One of the Central Park Five, Yusef Salaam, joins Carroll Bogert, President of The Marshall Project, and local criminal justice reform advocates, for a compelling dialogue regarding the restoration of human rights post-incarceration and the impact incarceration has on mental and emotional health, lifelong earning potential, and relationships. In partnership the Center for Civil and Human Rights, the event is free and open to the public. Dr. Yusef Salaam On April 19, 1989, a young woman in the prime of her life was brutally raped and left for dead in New York City’s Central Park. Five boys—four black and one Latino—were tried and convicted of the crime in a frenzied case that rocked the city. They became known collectively as “The Central Park Five.” Their convictions were vacated in 2002 after spending between seven and thirteen years of their lives behind bars. The unidentified DNA in the Central Park Jogger Case, unlinked to any of the five, had finally met its owner, a convicted murderer and rapist who confessed. The convictions of the boys, now men, were overturned and they were exonerated. One of those boys, Yusef Salaam, was just 15 years old when his life was upended and changed forever. Since his release, Yusef has committed himself to advocating and educating people on the issues of false confessions, police brutality and misconduct, press ethics and bias, race and law, and the disparities in America’s criminal justice system. In 2013, documentarians Ken and Sarah Burns released the film “The Central Park Five,” which told of this travesty from the perspective of Yusef and his cohorts. In 2014, The Central Park Five received a multi-million dollar settlement from the city of New York for its grievous injustice against them. Yusef was awarded an Honorary Doctorate that same year and received the President's Lifetime Achievement Award in 2016 from President Barack Obama. Carroll Bogert Carroll was previously deputy executive director at Human Rights Watch, running its award-winning global media operations. Before joining Human Rights Watch in 1998, Carroll spent twelve years as a foreign correspondent for Newsweek in China, Southeast Asia, and the Soviet Union.
“What’s the Story?” is a new monthly speaker series, hosted by The Marshall Project, featuring prominent Americans as they explore how they create and disrupt narratives around criminal justice. The series' first breakfast convening will feature Sherrilyn Ifill in conversation with Grover Norquist. Moderated by Bill Keller, Editor of The Marshall Project, and featuring an introduction by Weldon Angelos. Sherrilyn Ifill is the President and Director-Counsel of the NAACP Legal Defense and Educational Fund. Grover Norquist is the is president of Americans for Tax Reform (ATR), and also advocates for criminal justice reform. Weldon Angelos is a justice reform advocate based in Salt Lake City. He served 12 years of a 55-year sentence for selling small amounts of marijuana. The series is sponsored by the Public Welfare Foundation.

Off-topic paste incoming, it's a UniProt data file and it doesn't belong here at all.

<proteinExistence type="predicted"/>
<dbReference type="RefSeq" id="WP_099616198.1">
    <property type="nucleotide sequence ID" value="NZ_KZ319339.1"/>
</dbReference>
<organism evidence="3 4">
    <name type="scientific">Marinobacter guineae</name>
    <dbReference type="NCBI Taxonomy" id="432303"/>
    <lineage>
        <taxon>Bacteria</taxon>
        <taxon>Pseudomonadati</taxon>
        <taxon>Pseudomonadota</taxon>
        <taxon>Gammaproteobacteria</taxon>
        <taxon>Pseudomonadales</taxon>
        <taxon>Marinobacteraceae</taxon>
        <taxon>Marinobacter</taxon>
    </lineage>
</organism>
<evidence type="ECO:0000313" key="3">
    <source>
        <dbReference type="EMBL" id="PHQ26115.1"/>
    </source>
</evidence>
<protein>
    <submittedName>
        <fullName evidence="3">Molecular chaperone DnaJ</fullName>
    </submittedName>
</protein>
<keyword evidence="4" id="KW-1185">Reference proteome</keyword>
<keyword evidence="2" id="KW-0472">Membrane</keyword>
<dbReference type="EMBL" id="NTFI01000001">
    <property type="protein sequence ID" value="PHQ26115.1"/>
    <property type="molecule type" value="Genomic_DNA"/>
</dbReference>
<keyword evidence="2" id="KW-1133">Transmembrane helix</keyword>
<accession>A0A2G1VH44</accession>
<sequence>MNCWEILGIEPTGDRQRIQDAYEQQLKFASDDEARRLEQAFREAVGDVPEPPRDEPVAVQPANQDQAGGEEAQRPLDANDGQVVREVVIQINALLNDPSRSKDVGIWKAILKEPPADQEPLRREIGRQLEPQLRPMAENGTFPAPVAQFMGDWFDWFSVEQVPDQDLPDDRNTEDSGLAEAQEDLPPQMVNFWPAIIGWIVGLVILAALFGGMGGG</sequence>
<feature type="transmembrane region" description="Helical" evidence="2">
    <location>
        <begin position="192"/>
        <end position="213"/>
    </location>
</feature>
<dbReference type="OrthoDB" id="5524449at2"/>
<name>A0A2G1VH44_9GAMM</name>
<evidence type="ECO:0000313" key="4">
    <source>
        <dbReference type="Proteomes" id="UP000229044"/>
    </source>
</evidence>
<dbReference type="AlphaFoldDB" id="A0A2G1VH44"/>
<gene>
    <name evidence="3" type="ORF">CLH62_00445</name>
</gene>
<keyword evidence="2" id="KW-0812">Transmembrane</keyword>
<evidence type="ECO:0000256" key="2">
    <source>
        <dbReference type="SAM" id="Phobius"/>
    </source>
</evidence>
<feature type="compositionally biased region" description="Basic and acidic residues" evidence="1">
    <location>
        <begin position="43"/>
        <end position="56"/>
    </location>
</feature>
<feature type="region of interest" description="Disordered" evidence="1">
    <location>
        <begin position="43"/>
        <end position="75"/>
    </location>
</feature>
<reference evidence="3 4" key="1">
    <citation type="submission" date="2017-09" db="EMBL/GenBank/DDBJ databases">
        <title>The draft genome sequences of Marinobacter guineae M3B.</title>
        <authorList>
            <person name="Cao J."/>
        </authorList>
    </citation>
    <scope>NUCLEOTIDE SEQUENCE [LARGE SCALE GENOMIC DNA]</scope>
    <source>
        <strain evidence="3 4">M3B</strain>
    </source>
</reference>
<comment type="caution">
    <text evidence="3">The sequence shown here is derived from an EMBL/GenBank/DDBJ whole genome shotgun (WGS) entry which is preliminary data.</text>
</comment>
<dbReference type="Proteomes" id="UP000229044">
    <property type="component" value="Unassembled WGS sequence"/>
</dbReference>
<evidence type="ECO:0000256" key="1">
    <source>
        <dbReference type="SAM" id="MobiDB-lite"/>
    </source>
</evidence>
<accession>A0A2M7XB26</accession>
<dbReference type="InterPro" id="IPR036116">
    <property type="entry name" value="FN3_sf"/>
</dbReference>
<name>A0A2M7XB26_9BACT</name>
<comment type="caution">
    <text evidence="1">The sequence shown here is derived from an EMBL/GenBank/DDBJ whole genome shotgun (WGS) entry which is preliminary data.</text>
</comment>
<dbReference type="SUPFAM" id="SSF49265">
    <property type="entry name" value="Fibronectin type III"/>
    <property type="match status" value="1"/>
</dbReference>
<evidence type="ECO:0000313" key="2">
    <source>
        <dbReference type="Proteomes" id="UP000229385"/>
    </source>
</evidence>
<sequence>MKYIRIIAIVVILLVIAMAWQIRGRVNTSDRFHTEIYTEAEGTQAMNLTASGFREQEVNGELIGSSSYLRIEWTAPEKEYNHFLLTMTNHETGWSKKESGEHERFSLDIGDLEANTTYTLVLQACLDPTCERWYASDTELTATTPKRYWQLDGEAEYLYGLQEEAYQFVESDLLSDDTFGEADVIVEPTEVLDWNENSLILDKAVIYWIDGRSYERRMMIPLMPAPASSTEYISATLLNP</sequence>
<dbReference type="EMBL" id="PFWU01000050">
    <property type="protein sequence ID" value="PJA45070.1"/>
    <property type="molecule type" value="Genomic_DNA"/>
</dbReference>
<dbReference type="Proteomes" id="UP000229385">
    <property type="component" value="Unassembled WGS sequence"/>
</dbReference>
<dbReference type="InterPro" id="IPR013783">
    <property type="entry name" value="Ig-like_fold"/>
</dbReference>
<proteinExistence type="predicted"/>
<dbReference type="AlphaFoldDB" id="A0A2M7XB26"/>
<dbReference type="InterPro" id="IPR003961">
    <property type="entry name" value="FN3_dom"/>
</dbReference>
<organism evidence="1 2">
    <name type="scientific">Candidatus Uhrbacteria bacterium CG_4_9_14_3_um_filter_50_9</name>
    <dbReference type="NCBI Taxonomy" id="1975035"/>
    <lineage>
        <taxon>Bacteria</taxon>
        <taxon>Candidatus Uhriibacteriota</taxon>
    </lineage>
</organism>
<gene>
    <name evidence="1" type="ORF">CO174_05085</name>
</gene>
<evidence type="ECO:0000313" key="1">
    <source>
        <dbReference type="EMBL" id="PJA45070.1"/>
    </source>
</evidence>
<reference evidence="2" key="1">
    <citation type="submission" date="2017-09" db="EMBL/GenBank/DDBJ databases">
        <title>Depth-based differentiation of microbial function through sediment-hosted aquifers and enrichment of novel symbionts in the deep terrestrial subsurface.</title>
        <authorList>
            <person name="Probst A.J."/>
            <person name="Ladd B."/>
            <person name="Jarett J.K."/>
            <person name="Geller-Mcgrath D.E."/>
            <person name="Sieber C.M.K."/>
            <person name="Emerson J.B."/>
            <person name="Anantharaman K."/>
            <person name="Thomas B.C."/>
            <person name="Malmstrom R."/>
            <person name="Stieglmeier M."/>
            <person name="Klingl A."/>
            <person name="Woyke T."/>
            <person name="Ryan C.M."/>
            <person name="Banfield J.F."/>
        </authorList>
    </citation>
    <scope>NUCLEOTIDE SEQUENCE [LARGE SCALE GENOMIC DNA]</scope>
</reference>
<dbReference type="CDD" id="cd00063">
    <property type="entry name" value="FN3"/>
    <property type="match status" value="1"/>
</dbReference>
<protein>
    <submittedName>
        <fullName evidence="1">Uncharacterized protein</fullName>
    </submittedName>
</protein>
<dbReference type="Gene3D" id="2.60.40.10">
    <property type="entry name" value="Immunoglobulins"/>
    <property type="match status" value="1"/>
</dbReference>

lease join us for a conversation centering the experiences of people intimately familiar with the United States criminal legal system. Taking a human rights-based approach, this event rests on the premise that bearing witness to the harms caused by the racism, inequality, and unfairness of this system is a necessary prerequisite to addressing them. The event will feature a series of short film interviews with people directly touched by the system; a moderated conversation with some of the film’s interviewees; and an audience Q & A. Light refreshments will be served. This event is organized by The Marshall Project in collaboration with NYU School of Law’s Center on Race, Inequality, and the Law and Center for Human Rights and Global Justice. Panelists: Deborah Popowski, Executive Director of the Center for Human Rights and Global Justice Neil Barsky , Chairman and Founder, The Marshall Project Vincent Southerland, Executive Director of NYU Law's Center on Race, Inequality, and the Law Amanda David, Assistant federal defender, the Federal Defenders of New York, Inc. Ismael Nazario, Formerly incarcerated prison reform advocate and Analyst, The Fortune Society Francis Greenburger, President & Founder, Greenburger Center for Social and Criminal Justice
Join Power of Narrative and The Marshall Project for a screening and panel discussion of "We are Witnesses," a collection of 19 video stories from people who have had firsthand experience with the American criminal justice system. To RSVP for this free event, contact firstname.lastname@example.org.